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Properties of Matter

Matter has both physical and chemical properties. Examples of physical properties include color, volume, melting and boiling point, odor, and hardness. A pure substance can be described in terms of its chemical properties. Some examples of chemical processes we see and experience around us are the rusting of various metals, the digestion of food, and the release of energy during the chemical conversion (combustion) of gasoline in our cars.  Earth science students review physical properties  of minerals in Minerals of the Earth (Earth Science topic 17).  Biology students investigate chemical change through how the digestive system converts food into energy for the human body in Physiology (Biology topic 42). Chemistry students learn to recognize types of change (physical and chemical) such as these examples, along with the properties of matter and its potential.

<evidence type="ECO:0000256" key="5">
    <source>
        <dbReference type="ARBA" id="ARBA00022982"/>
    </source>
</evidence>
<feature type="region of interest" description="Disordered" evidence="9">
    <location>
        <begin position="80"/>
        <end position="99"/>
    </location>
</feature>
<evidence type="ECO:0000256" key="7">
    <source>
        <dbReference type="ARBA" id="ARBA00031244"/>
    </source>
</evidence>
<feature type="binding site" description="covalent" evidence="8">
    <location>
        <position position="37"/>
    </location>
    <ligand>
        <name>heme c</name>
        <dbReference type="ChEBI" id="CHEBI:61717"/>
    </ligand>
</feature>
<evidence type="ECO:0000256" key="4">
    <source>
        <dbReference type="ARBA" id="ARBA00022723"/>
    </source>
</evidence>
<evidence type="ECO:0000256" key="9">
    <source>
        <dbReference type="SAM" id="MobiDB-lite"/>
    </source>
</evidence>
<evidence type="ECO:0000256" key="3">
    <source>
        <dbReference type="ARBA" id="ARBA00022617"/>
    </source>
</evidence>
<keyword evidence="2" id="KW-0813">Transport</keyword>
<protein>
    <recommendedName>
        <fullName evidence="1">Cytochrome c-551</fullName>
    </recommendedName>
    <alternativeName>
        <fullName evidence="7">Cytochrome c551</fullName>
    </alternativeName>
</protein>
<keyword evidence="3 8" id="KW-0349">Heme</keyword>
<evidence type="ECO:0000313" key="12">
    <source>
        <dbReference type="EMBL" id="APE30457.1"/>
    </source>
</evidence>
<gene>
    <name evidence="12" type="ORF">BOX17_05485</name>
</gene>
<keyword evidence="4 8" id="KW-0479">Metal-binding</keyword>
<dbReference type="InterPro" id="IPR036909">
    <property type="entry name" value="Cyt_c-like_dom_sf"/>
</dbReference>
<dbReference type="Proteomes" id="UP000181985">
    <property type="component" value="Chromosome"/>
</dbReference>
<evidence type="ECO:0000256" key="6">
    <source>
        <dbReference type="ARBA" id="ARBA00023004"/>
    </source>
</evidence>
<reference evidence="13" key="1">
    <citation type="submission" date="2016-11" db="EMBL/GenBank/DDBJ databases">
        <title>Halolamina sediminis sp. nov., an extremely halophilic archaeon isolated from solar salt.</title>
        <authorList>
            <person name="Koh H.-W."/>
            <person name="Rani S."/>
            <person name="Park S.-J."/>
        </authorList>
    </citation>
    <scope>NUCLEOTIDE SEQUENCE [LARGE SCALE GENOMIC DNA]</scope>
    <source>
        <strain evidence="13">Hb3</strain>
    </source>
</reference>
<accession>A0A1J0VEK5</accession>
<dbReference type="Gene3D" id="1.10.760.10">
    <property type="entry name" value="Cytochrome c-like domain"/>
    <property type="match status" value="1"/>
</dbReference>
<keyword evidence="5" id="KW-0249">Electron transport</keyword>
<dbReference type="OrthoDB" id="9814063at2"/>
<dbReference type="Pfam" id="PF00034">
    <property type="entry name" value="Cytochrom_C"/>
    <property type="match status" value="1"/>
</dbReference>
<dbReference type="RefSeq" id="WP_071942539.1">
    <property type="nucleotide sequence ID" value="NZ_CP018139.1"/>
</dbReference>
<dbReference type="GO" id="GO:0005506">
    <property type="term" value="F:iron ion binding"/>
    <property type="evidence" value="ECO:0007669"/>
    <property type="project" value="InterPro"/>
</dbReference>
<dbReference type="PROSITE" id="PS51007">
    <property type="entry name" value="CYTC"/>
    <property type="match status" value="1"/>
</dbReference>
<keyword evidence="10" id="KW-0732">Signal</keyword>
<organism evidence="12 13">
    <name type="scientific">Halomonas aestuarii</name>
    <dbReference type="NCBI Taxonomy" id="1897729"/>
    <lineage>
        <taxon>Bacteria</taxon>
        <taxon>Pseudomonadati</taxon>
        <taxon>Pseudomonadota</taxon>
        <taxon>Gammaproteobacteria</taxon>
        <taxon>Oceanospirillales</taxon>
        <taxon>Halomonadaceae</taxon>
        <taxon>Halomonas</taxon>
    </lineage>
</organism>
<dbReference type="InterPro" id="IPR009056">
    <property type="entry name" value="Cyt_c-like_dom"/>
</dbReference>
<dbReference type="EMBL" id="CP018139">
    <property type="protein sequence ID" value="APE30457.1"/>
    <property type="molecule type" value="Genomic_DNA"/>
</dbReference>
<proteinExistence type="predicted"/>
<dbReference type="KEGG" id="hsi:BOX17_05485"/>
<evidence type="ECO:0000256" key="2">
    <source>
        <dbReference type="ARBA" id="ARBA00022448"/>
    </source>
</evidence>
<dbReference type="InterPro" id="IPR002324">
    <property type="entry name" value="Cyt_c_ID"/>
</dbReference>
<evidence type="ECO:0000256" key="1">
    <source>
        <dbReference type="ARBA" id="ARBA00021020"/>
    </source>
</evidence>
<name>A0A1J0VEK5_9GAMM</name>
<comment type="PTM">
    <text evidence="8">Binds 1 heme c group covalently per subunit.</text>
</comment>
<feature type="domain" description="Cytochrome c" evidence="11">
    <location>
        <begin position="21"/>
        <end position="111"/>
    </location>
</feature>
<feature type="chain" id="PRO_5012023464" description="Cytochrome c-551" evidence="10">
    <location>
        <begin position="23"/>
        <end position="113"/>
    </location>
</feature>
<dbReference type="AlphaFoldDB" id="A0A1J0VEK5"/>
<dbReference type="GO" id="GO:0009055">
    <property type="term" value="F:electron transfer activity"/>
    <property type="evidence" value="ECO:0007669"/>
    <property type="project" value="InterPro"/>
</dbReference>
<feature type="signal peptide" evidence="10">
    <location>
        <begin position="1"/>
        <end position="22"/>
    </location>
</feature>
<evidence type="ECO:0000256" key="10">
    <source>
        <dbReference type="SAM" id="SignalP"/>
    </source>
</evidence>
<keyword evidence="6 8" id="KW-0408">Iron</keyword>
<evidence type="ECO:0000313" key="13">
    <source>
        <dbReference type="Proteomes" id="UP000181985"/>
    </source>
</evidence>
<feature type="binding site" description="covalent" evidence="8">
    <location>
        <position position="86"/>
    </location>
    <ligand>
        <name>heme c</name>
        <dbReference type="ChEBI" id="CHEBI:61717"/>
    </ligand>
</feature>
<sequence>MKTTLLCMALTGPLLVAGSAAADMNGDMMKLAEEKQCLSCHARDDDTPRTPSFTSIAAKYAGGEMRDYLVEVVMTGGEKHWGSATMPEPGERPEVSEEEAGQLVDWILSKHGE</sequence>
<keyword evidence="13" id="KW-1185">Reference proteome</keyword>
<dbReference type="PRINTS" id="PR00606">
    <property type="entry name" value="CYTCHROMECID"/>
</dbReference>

Lesson 1 (or “Day 1”) Material
Lesson 2 (or “Day 2”) Material
Lesson 3 (or “Day 3”) Material
Lesson 4 (or “Day 4”) Material

 

4:52 States of Matter

4:11 What Is Plasma | Chemistry for All | FuseSchool

5:42 What is density?

 


Compare Contrast and Debate

Kick-Off Debate Background: Plasma is one of the four fundamental states of matter, while the others are solid, liquid, and gas. Unlike these three states of matter, plasma does not naturally exist on Earth under normal surface conditions, and can only be artificially generated from neutral gases. The term was first introduced by chemist Irving Langmuir in the 1920s. Some elementary textbooks only introduce solid, liquid and gas. This is partially due to the complexity of understanding plasma.

  • Position A: Elementary school text books should avoid including “plasma” as one of the “states of matter” – it is too complex.
  • Position B: Elementary school text books should always include “plasma” as one of the “states of mater” – regardless of its complexity.

Resources Documents and Links

Notes and Notices

Instructor Emphasis:

  • Science & Engineering Practice: Engage in scientific argument from evidence.
  • Cross-Cutting Concept: Stability and Change.